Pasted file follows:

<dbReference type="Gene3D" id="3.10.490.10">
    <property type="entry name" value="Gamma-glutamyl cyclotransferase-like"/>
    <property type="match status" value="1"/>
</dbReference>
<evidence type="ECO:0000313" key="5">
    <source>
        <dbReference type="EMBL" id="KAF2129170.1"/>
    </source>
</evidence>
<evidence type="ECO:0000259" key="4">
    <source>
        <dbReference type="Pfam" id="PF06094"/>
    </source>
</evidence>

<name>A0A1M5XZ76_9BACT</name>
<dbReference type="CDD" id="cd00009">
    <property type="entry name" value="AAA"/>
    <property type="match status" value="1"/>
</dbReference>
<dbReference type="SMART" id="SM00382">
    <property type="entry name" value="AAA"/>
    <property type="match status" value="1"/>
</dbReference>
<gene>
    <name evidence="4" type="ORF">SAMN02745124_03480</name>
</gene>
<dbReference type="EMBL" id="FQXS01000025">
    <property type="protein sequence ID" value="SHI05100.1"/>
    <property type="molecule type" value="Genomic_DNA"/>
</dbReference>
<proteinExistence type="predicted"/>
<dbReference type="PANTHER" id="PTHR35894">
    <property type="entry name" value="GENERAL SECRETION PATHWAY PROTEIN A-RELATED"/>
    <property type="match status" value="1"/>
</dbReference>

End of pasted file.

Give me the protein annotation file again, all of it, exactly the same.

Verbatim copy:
<dbReference type="Gene3D" id="3.10.490.10">
    <property type="entry name" value="Gamma-glutamyl cyclotransferase-like"/>
    <property type="match status" value="1"/>
</dbReference>
<evidence type="ECO:0000313" key="5">
    <source>
        <dbReference type="EMBL" id="KAF2129170.1"/>
    </source>
</evidence>
<evidence type="ECO:0000259" key="4">
    <source>
        <dbReference type="Pfam" id="PF06094"/>
    </source>
</evidence>

<name>A0A1M5XZ76_9BACT</name>
<dbReference type="CDD" id="cd00009">
    <property type="entry name" value="AAA"/>
    <property type="match status" value="1"/>
</dbReference>
<dbReference type="SMART" id="SM00382">
    <property type="entry name" value="AAA"/>
    <property type="match status" value="1"/>
</dbReference>
<gene>
    <name evidence="4" type="ORF">SAMN02745124_03480</name>
</gene>
<dbReference type="EMBL" id="FQXS01000025">
    <property type="protein sequence ID" value="SHI05100.1"/>
    <property type="molecule type" value="Genomic_DNA"/>
</dbReference>
<proteinExistence type="predicted"/>
<dbReference type="PANTHER" id="PTHR35894">
    <property type="entry name" value="GENERAL SECRETION PATHWAY PROTEIN A-RELATED"/>
    <property type="match status" value="1"/>
</dbReference>